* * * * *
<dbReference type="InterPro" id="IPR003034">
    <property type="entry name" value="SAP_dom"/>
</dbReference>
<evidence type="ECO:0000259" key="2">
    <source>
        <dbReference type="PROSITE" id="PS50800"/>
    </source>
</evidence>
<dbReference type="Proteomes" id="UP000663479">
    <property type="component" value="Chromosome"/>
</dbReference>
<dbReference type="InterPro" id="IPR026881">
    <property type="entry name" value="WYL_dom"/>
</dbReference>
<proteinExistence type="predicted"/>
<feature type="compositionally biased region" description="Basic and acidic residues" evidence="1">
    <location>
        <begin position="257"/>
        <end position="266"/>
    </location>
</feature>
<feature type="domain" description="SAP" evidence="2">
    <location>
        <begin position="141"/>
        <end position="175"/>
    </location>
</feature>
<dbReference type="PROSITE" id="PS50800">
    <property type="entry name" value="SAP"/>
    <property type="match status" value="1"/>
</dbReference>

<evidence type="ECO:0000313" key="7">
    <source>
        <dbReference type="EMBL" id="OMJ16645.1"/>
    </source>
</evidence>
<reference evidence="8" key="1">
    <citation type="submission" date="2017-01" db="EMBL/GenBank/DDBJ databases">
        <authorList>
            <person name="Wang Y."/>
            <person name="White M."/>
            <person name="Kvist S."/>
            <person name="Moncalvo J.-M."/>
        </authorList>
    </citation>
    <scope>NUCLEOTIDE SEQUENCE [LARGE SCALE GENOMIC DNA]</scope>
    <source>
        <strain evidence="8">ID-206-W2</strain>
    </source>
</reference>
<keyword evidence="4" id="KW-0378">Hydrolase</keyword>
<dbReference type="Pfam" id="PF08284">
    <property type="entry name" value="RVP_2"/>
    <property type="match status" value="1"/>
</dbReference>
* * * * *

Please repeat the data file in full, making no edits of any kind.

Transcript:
<dbReference type="InterPro" id="IPR003034">
    <property type="entry name" value="SAP_dom"/>
</dbReference>
<evidence type="ECO:0000259" key="2">
    <source>
        <dbReference type="PROSITE" id="PS50800"/>
    </source>
</evidence>
<dbReference type="Proteomes" id="UP000663479">
    <property type="component" value="Chromosome"/>
</dbReference>
<dbReference type="InterPro" id="IPR026881">
    <property type="entry name" value="WYL_dom"/>
</dbReference>
<proteinExistence type="predicted"/>
<feature type="compositionally biased region" description="Basic and acidic residues" evidence="1">
    <location>
        <begin position="257"/>
        <end position="266"/>
    </location>
</feature>
<feature type="domain" description="SAP" evidence="2">
    <location>
        <begin position="141"/>
        <end position="175"/>
    </location>
</feature>
<dbReference type="PROSITE" id="PS50800">
    <property type="entry name" value="SAP"/>
    <property type="match status" value="1"/>
</dbReference>

<evidence type="ECO:0000313" key="7">
    <source>
        <dbReference type="EMBL" id="OMJ16645.1"/>
    </source>
</evidence>
<reference evidence="8" key="1">
    <citation type="submission" date="2017-01" db="EMBL/GenBank/DDBJ databases">
        <authorList>
            <person name="Wang Y."/>
            <person name="White M."/>
            <person name="Kvist S."/>
            <person name="Moncalvo J.-M."/>
        </authorList>
    </citation>
    <scope>NUCLEOTIDE SEQUENCE [LARGE SCALE GENOMIC DNA]</scope>
    <source>
        <strain evidence="8">ID-206-W2</strain>
    </source>
</reference>
<keyword evidence="4" id="KW-0378">Hydrolase</keyword>
<dbReference type="Pfam" id="PF08284">
    <property type="entry name" value="RVP_2"/>
    <property type="match status" value="1"/>
</dbReference>